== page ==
Thursday, March 31, 2011

One of my local yarn stores

stash basket

Two Saturdays ago, I ran over to West Reading to finally check out Yarn Gallery.

Yarn Gallery - West Reading, PA

They have all sorts of different yarns,

sweater sample

and notions,


and plenty of finished object samples.

wall o' yarn

I couldn't keep my hands off this stuff (photo does NOT do it justice):

bowl of yarn

yarn and samples

The famous (or infamous, depending on which camp you're in) Noro was abundant.

basket of yarn


And I just loved the look of this sock yarn display.


There are a few more pictures here, but I didn't get many this time. Lots of other customers that day, which is always great to see in a local business! But, ya know, not easy to take pictures around. :)

If you find yourself near West Reading, make some time to check it out. Not only can you get your yarny fix, but there are a ton of other great little shops (and food!) up and down the street.

some other shops on Penn Ave.

Friday, March 25, 2011

Knitting and freezer paper stencils and banjo, oh my!

I-Cord Bowl progress

Finally took a picture of the growing i-cord spiral. At this rate, I will not finish it in time to make my Easter-y centerpice bowl idea. Ah well... Next year maybe.

And this?

cabled ... thing

I started this not long after I started knitting (over two years ago) and never finished it. It was supposed to be a baby blanket, but I lost interest. Plus the cables are pretty ugly. What do I do with it? Should I frog it? Or can I make something useful out of it?

cabled thing detail

It's worsted weight organic cotton held double. Very soft. Hmmm... I got nothing. Thought about a wrap of some sort, but I'm just not feeling it I guess.

Anyway. Freezer paper stencils! Yay!


I've been reading about how amazing they are for a few years now and I have to admit: I was very skeptical.

How could something supposedly adhere so perfectly without leaving a residue? And then be able to be moved and re-ironed and used again several times?

eyes and nostrils in place

Well, they work.


Like awesomely.

cool guys in their pirate shirts


I am hooked and see many more projects in the future.

I ♥ freezer paper

more stenciling

I took a cheesy self-portrait of me awkwardly holding my banjo as I picked at it with some help from my lesson book the other day. Despite looking like a non-banjo playing fool, it feels good.

cheesy self portrait :)

I tried to learn the guitar a few times in the past, but the strings hurt my fingers and it just felt wrong in my hands. Not my banjo though. It feels nice. :)

Jenna at Cold Antler Farm is in the middle of lambing and a thousand other things, but she still managed to get the Banjo Equinox started. Upon reading the post, I realized I had accidentally ordered a beginner's bluegrass banjo book, whereas she is using the clawhammer method for the lessons. Amazon loves me right now, because I ordered the other one too.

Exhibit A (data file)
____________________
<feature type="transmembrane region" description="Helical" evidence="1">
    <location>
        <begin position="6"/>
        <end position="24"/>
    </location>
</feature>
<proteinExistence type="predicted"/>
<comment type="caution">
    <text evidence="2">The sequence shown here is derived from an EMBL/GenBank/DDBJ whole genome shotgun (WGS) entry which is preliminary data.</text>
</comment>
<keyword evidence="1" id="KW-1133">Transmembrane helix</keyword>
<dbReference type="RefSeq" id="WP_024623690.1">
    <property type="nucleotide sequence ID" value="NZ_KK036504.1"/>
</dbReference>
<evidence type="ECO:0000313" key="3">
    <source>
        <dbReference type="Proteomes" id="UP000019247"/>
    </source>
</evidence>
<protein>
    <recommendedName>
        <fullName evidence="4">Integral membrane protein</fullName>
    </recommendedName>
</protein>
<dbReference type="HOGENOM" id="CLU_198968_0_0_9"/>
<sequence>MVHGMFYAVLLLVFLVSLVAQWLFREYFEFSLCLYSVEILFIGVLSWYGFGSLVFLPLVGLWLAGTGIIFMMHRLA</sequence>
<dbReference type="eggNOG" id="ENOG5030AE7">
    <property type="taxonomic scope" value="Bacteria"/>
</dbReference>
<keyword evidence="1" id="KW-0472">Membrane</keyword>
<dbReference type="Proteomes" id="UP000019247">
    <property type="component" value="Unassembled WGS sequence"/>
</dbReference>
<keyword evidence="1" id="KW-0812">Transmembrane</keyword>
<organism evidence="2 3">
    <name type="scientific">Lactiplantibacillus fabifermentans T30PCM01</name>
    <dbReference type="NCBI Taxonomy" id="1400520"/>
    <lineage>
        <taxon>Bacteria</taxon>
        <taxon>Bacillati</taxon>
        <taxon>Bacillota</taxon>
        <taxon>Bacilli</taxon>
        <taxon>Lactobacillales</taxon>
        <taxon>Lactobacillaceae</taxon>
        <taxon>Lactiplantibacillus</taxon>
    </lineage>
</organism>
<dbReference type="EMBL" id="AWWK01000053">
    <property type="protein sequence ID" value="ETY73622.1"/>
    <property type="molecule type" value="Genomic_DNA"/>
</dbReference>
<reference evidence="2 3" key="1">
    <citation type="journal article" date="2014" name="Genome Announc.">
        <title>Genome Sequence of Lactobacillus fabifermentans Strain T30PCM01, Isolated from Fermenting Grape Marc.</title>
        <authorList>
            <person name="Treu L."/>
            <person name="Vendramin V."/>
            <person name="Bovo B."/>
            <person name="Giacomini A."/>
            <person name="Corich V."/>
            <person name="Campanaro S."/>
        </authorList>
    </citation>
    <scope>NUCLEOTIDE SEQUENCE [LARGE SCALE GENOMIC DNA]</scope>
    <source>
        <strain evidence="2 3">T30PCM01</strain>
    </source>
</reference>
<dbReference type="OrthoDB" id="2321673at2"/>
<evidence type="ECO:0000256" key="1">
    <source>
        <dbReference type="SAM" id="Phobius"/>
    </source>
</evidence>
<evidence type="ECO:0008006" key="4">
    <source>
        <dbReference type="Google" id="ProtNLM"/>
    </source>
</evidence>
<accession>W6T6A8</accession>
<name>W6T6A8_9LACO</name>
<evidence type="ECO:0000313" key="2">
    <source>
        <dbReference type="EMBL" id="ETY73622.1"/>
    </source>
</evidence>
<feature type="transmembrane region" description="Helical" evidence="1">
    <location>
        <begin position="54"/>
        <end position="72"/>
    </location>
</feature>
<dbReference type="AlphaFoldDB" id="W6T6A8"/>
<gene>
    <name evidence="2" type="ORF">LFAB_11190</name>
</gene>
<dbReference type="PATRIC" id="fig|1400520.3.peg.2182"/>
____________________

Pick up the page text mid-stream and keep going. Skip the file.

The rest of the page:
To my utmost amusement (and my husband's) the series is called "_____ Banjo for the Complete Ignoramus" (by Wayne Erbsen), so John made sure to point out that I had the ignoramus part down. Hyuk, hyuk, hyuk.

In other news, I realized that I had fifty-one pictures of yeast breads in my Flickr photostream, and since I'm sure I will never stop taking them, they now have their very own set. Yanno, in case you ever feel like killing twenty minutes staring at pictures of bread.


And I've been doing a lot of staring out my back window, daydreaming about all the green stuff that will soon be visible out there, and all the flowery, symbolic stuff that goes along with spring.

doot doot doo, lookin out my back... window

I even started a post about all that, but I chickened out before I could publish it. I think I need to pare down the introspection a bit before I unleash it here.

Hey. Have a fantastic weekend. it's going to be chilly here, so I have no idea what we'll be doing, but I'm hoping it is productive.

Monday, March 21, 2011

A few random things

I realize the post content has been a bit lack-luster lately. I have been so busy with so many things, but most of them are not good fodder for a post. Not that an air conditioner box filled with clothing destined for donation or finally washing the couch covers aren't captivating...

This weekend we made a campfire and roasted marshmallows while we watched Supermoon rise. Then we welcomed the official start of spring the next day. Pretty good weekend, I'd say.

John's mother brought me some daffodils (which I wish I had every year and never get around to ordering).



And I finally took some pictures of the recent dining room rearrangement. It was long overdue as the placement of things in there was infuriating, but I never could quite figure out a better way to do it. I guess I have the new cabinet to thank for it, because that's what spurred me into action.


dining room with red


dining room rearranged - other side

New cabinet in its perfect little corner:

new cabinet!!!

The dishes we actually eat every meal with are now in a direct line to the kitchen. Putting dishes away is now so much easier and less time-consuming. It's the little things...

dining room rearranged!

I really like that corner now. That huge platter is from Ikea. I think I paid like twelve dollars for it. It's enamelware, so it is nice and light for hanging on the wall.

crap on the wall

New cabinet! I love old glass.

new cabinet!

The glasses and dishes aren't arranged yet, but it still is so nice to have them in their own home, instead of crammed in the same cabinet with our dinner dishes.

That's it I guess. I'm working on a boring spring post with some not-so-great pictures of all the little plants poking their heads up and buds opening and all that -- pretty much the same pictures I take every year around this time, actually.

I'm ready for it. I just hope it stays a while instead of leaping full force into summer right away. Fingers crossed.

Thursday, March 17, 2011

Tea. Miscellanea.

I like tea. I'm honestly more of a coffee drinker, but tea has a very special place in my heart.

Many moons ago, I bought a loose tea blend at Borders (we didn't have a Barnes and Noble in our area at that time) and fell in love. It had black tea leaves and a whole bunch of herbs and spices and was delicious hot or cold, plain or with milk and honey. Loved it.

Like all things I love, it changed in a bad way and ultimately disappeared from the shelves.

I have recreated it to some degree of success and mentioned it before in this post, and the other day I decided to mix a big batch of it instead of making it pot by pot.

making spicy herbal tea

all mixed together with black tea

tea in a jar

I even got to use one of Kimberly's adorable little hang-tags to label the jar.

In the vein of kitchen stuff, I grabbed this awesome little double boiler for ten bucks at the farmer's market on Saturday.

double boiler